Editor's Letter: October 2018
Back to School
Back to School” is a deeply nostalgic term. It brings me back to the smell of new notebooks, fresh pens, and a chance to start anew. With this edition of Bakers Journal, students of all ages are learning something new, and with it, the olfactory memories of school supplies means the smell of something delicious in the oven.
Bread and the grains that form it are changing. Some consumers are opting for gluten-free breads made with spelt or oats, and gluten-reduced bread like sourdough. While the attitudes towards bread itself are diverse, we are still drawn towards artisanal or “old-fashioned ways” of baking it, no matter which way trends might swing.
Students are looking for ways to revive the ancient craft of bread making, from baking it in a wood-fired oven, to learning how to create dough using traditional methods. To these students, everything old is new again. Chef Thorsen Pannek took this year’s students and brought them back in time to learn how to bake in a nineteenth-century style oven. His class took place in a nearly two-hundred-year-old former inn, and the methods of raising sourdough loaves are as unchanged as the walls that surround his students.
As I stood in the old Montgomery Inn, what struck me was how the museum’s workers all were connected through bread. The museum volunteers run the outdoor bread oven, and sell the bread the museum makes. Each loaf supports those who want to keep the past alive, and provides funding for bread-related activities, like keeping the brick oven and the museum in good repair. The past and the future of bread were connected through a network of people who were working for more than just their daily bread.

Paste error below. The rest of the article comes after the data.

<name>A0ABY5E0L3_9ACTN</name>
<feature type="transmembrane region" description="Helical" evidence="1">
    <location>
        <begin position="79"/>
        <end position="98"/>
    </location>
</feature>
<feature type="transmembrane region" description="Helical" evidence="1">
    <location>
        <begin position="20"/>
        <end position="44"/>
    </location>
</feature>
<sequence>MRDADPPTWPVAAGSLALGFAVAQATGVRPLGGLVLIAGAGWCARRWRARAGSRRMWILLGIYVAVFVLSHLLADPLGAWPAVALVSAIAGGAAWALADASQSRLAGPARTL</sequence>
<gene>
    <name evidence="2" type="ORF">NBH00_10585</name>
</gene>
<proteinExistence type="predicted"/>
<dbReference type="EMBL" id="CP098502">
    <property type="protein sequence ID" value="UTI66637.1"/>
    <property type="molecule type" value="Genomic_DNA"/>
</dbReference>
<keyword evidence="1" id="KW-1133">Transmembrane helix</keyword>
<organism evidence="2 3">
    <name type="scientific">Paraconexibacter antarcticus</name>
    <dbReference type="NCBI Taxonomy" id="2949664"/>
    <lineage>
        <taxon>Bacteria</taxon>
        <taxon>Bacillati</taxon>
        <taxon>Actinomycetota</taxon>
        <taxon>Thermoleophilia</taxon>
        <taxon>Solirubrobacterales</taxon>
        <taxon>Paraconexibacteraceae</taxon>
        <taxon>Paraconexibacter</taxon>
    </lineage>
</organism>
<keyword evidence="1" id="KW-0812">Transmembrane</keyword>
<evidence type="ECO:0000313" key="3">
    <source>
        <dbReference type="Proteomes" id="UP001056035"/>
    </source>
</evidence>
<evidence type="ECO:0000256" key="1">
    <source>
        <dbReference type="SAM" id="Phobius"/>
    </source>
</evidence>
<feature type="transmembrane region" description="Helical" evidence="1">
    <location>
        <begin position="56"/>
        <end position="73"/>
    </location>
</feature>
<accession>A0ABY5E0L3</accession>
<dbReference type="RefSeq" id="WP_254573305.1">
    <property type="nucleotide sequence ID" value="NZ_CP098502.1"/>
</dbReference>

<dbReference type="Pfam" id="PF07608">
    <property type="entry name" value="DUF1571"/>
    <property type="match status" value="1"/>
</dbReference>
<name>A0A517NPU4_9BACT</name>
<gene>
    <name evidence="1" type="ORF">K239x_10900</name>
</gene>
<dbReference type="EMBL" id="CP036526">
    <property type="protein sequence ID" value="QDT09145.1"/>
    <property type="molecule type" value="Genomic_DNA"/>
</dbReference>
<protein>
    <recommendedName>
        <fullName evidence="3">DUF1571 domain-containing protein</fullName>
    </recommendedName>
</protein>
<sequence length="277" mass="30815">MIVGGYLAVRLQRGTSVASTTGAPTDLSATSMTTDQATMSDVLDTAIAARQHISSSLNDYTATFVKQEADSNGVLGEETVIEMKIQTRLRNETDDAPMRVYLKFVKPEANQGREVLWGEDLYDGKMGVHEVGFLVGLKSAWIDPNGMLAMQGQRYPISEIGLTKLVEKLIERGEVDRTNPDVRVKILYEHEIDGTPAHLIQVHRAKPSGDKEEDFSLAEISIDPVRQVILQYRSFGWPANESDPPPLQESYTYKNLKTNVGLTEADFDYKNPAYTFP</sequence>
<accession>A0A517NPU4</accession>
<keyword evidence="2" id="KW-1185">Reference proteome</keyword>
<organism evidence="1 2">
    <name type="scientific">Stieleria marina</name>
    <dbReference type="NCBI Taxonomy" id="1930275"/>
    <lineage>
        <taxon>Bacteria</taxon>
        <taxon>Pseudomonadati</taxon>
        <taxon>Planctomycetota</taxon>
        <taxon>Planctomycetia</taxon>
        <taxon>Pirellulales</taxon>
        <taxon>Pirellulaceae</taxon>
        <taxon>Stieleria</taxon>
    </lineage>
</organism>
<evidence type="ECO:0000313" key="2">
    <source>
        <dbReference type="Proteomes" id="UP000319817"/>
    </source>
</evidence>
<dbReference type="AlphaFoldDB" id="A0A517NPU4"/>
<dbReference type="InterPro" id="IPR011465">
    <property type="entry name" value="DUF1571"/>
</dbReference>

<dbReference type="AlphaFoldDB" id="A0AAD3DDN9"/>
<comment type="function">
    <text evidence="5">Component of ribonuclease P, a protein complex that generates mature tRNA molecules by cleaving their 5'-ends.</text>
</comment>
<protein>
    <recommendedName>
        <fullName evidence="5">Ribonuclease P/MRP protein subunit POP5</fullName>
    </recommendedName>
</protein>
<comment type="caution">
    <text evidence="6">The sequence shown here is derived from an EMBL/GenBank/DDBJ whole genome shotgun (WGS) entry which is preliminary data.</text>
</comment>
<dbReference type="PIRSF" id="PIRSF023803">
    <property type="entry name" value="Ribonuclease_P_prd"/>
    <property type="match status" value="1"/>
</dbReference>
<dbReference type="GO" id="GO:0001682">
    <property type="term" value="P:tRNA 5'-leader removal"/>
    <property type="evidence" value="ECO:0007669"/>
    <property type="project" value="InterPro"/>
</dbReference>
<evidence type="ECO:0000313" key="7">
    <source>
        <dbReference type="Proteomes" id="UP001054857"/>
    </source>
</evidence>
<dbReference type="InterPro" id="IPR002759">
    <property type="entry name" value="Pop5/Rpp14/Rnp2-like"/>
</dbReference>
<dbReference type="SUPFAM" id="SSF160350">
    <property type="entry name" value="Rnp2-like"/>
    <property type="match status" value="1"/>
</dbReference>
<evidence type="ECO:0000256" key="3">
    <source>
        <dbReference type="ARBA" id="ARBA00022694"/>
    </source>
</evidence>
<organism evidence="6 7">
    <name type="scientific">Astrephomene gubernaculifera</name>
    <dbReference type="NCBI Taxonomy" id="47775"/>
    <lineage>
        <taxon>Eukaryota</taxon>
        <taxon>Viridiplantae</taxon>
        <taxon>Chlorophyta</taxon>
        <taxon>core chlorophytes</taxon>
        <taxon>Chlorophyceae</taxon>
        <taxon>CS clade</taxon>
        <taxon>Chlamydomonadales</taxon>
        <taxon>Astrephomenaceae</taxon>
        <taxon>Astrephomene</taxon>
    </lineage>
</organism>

One of the volunteers who worked at the Ward Museum used bread as a way to bridge cultural differences, and to welcome new Canadian youth to the city. Her program was appropriately called “Breaking Bread.” It involved having each member sharing a form of bread from their country and telling fellow participants about the history of its origins. Wherever we’re from, there’s bread to share and it has a story to tell.
How we learn and what we learn speaks of who we are, either as a culture or an individual. A baker who wants to train to be the best in their field needs a curiosity about the world around them, and an awareness of new techniques. Good baking recognizes tradition, if not necessarily abides by it.
I’ve loved learning about different methods of baking, and what teachers have to offer. Karen Barr’s article explores trends in teaching about food, and her piece brings insights to the world of culinary education. If anyone is considering going back to school to refine or refresh their skills, her piece is sure to fire your urge to learn from the best. After proofing the photos from Humber’s confectionary arts program, I was half tempted to run off and enrol, if only so I can bring a metre high sugar and chocolate sculpture to a dinner party in a blasé manner. “Oh this? It was no effort, really, it’s just a scaled replica of the CN tower made of sugar and chocolate. I’m glad you like it. It makes a lovely dessert that also serves as a centrepiece, or eye-catching coatrack. Just don’t keep it too close to the radiator.”
Students who learn a culinary art have the responsibility of choosing tradition over trends, but also carry the weight of customers’ expectations. Will these students become master chefs, or own a small café that is the heart of a community? Will the next generation of graduates become Instagram celebrities who specialize in a singular dessert or be quietly renown for their local talent?
Whether your inspiration comes from the past and can be found in the bricks and mortar location like a museum, or if you’re looking towards the future and want to catch a trend before it happens, we hope you’ll find your resource within our pages.
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